My Thoughts on Scott Boras

By: Paul DiSclafani

Charles Wenzelberg (2) and Paul J.Breswell / NY Post
Charles Wenzelberg (2) and Paul J.Breswell / NY Post

I understand super agent Scott Boras can make a lot of money for his clients.  I don’t begrudge any athlete for trying to make as much money as they can before their short, money earning years are behind them.

What I don’t understand is why an athlete would allow his agent to make him look like a greedy, selfish, me-first player?  And that is what Matt Harvey looks like today.

Boras told that he thinks the Mets will be risking Harvey’s surgically repaired right elbow if they let him go over the 180 innings limit that was discussed earlier in the spring. Boras is insisting that the Mets shutdown Harvey for the rest of the season when he hits 180 – 13.2 innings from now.

Is he insane?

And where is Matt Harvey on all this? Harvey has insisted all year that he is willing to acquiesce to a regular season innings limit, but he is going to be available should the Mets make the post season.

How do you let your agent make a demand like that? This man is representing you and making you look like a fool.

Mets GM Sandy Alderson is having none of Boras’ nonsense. He was livid when asked him to comment on what Boras told them was in the e-mail sent Boras sent Alderson in late August, detailing his request for a strict innings limit.

“For a guy to say to us on the 29th of August ‘180 innings and then you’re going to shut him down …’, Alderson said, “Don’t call me seven months later and tell me you’re pulling the rug out from under me, not after all we have done to protect the player.”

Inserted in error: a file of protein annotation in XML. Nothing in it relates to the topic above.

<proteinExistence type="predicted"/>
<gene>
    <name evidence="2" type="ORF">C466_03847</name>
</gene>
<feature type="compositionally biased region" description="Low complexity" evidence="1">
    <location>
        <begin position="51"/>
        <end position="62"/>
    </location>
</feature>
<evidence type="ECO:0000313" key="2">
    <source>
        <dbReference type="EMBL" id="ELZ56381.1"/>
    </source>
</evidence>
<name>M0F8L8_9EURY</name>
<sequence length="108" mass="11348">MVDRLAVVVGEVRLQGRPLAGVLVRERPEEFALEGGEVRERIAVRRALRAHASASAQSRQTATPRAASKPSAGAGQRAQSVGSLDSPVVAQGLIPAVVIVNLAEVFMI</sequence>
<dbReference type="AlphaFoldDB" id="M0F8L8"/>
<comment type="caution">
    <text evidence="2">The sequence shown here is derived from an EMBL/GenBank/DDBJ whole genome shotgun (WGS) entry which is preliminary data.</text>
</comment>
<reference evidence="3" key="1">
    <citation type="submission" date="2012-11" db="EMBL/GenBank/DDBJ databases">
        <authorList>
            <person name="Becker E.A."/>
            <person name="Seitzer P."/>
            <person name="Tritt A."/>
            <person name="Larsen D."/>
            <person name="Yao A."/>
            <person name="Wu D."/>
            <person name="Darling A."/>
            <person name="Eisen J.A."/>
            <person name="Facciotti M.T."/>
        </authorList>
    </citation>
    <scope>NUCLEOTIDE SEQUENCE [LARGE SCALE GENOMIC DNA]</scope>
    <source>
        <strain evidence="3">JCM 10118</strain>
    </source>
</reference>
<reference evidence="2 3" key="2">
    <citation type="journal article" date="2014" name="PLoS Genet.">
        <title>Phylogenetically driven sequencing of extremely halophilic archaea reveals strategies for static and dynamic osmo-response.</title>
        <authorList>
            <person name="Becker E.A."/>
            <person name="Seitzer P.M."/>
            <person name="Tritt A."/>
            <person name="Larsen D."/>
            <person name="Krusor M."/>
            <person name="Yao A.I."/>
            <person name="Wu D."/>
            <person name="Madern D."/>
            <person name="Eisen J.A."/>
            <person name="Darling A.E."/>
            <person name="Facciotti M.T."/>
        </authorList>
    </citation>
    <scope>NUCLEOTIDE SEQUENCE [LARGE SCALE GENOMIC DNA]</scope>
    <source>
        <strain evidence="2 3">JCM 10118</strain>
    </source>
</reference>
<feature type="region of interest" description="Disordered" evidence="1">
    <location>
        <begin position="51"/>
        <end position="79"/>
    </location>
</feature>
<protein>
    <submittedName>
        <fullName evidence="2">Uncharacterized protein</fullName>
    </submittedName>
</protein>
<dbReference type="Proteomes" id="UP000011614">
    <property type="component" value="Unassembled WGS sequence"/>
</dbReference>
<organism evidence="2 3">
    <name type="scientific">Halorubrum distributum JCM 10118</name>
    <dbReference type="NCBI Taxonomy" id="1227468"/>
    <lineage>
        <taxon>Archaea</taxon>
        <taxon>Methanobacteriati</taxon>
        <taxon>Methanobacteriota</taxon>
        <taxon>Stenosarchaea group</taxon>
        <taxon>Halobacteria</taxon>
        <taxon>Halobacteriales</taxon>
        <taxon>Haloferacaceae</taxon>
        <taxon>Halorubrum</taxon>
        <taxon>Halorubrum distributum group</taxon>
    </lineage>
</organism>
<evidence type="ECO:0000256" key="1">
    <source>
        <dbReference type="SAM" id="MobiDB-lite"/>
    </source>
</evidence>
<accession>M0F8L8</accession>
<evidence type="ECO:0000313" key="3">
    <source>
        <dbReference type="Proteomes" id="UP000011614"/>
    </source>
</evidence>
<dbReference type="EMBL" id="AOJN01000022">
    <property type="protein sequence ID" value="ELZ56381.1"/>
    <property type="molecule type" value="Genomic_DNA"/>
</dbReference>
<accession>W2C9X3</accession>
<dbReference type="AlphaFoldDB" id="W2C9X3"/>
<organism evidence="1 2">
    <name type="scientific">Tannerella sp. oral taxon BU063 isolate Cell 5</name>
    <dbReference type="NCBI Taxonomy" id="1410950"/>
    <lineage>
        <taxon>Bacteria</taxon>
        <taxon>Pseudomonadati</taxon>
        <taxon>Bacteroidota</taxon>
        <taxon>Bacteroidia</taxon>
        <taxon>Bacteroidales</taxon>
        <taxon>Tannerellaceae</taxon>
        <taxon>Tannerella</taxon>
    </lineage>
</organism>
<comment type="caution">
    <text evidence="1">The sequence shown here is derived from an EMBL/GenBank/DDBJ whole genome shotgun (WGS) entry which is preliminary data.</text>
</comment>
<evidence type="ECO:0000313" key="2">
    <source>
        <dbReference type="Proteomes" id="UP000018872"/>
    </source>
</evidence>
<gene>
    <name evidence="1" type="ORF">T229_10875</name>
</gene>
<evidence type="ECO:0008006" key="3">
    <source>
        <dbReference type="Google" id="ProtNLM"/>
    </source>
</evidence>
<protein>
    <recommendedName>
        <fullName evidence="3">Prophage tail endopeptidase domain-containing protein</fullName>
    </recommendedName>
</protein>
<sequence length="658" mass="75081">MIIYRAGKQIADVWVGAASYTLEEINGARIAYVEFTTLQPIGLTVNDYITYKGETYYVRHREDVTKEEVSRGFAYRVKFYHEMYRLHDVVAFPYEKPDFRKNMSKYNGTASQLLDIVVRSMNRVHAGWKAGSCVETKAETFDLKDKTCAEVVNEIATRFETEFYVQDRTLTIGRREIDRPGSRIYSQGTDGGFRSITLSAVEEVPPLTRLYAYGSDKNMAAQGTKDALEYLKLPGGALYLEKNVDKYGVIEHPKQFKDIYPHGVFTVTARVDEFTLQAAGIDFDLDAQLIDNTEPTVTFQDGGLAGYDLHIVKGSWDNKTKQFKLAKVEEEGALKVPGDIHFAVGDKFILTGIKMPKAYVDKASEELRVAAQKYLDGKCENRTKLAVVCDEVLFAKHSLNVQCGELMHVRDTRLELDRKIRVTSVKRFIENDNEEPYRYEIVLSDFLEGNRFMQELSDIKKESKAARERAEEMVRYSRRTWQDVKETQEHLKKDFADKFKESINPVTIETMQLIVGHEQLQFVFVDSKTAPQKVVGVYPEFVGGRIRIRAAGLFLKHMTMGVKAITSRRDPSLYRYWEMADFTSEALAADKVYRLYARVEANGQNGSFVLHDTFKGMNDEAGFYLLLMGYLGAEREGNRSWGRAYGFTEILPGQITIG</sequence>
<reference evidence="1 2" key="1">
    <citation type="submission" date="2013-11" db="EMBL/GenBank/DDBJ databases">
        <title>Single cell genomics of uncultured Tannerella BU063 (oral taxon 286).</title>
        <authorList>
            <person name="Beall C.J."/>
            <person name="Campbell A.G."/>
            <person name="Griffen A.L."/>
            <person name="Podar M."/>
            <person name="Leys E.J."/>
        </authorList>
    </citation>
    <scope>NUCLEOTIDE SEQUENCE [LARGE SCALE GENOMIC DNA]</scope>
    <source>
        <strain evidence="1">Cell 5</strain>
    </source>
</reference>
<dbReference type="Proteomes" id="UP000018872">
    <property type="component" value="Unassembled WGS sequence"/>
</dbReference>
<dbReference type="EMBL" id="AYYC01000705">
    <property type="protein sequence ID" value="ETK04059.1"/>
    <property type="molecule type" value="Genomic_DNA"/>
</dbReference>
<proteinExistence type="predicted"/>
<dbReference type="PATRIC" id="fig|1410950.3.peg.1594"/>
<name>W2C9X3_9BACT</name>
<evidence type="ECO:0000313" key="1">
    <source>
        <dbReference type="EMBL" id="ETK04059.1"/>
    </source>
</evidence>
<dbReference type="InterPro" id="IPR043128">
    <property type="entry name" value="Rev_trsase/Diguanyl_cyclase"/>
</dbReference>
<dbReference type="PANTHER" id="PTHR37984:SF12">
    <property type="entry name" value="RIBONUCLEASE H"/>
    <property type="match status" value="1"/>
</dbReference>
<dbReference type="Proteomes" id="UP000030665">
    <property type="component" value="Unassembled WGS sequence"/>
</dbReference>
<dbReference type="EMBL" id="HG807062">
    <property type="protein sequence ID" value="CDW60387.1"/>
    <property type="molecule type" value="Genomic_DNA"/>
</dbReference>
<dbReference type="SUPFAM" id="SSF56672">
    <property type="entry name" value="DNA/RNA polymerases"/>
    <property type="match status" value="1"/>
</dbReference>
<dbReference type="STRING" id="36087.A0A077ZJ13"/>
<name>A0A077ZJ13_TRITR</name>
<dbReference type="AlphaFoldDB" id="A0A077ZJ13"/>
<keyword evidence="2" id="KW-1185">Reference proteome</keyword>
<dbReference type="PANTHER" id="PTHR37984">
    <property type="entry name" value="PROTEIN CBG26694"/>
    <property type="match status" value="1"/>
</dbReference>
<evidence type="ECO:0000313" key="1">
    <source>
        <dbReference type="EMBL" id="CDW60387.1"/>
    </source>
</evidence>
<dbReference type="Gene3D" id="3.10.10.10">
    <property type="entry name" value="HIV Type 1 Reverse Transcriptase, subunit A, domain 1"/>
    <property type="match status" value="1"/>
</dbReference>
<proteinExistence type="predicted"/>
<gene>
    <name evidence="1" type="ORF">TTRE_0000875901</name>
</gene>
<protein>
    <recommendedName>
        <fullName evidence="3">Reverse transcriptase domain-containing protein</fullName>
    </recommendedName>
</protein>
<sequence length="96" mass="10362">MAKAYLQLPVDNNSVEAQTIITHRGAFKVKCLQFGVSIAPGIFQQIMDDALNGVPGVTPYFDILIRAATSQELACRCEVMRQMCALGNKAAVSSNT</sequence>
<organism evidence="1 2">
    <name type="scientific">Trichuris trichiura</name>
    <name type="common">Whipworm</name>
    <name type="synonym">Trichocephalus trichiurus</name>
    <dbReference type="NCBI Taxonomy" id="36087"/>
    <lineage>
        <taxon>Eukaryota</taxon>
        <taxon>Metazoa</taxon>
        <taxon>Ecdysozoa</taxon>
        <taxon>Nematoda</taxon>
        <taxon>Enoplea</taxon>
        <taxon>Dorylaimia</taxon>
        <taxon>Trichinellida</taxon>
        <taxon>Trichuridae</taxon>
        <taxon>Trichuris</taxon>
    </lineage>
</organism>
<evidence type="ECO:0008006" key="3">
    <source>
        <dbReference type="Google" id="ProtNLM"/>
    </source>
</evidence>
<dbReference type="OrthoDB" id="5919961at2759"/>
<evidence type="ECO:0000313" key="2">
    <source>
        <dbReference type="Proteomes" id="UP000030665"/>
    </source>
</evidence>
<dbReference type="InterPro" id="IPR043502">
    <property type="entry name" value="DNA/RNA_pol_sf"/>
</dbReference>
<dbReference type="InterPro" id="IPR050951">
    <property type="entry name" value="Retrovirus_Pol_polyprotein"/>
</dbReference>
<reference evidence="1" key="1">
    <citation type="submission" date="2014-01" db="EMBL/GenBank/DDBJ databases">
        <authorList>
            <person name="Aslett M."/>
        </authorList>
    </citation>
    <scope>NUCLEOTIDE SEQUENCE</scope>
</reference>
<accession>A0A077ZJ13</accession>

Alderson has been fighting with Boras ever since receiving the e-mail, but it came to light today when Boras revealed it to the media. But Alders on is done with Boras on this issue.

Although Boras admitted that he had discussed a “soft” innings limit with Alderson earlier in the year, he insisted that his doctors advised him differently after seeing Harvey throw about 140 innings and reevaluated the limit of 180 to be a “hard” stop.

“These are doctors’ opinions,” said Boras, “and club officials are not determining how many innings he can pitch. Matt Harvey would love to pitch. But the surgeon who saved his career and other surgeons consulted have said for maximum safety he is not to exceed 180 innings for the year.”

Alderson feels that this might be in reference to the Miami Marlin’s pitcher Jose Fernandez, also a Boras client, who recently had a biceps issue after returning from Tommy John surgery.

Boras made the same claim with another of his famous, star clients, the National’s Stephen Strasburg, insisting that then General Manager Mike Rizzo shut him down in September of 2012 when he was returning from Tommy John surgery. The Nats insisted that year they had a hard cap for Strasburg and when he hit it, they shut him down. He didn’t pitch in the playoffs and the nationals failed to advance.

“This is not a club’s decision, this is a doctor’s decision,” said Boras. “Any club that chooses to defy a surgeon’s wishes is putting the player in peril.”

There is a reason teams shy away from Boras represented clients and it’s not always about the money. These are the things that management has to weigh when making a long-term decision regarding resigning a Boras client or making a pitch to one of his free agent clients. Do I want all the baggage that comes with it?

Boras only represents the top clients. But he and his clients have only one common interest – money. It doesn’t matter that you leave a great team to go to another, it is who is going to pay you the most money. And if that means destroying the salary structure of that team, or you having to leave a team that you love (and loves you), so be it.

The Mets have long known that 2018, when Harvey becomes a free-agent, is going to be a tough negotiating year. Boras is going to come hard and sell Harvey to the highest bidder. Again, there is nothing wrong with that. Harvey is a great talent and a grown man and he can do whatever he wants.

We, the fans, just will never understand it …


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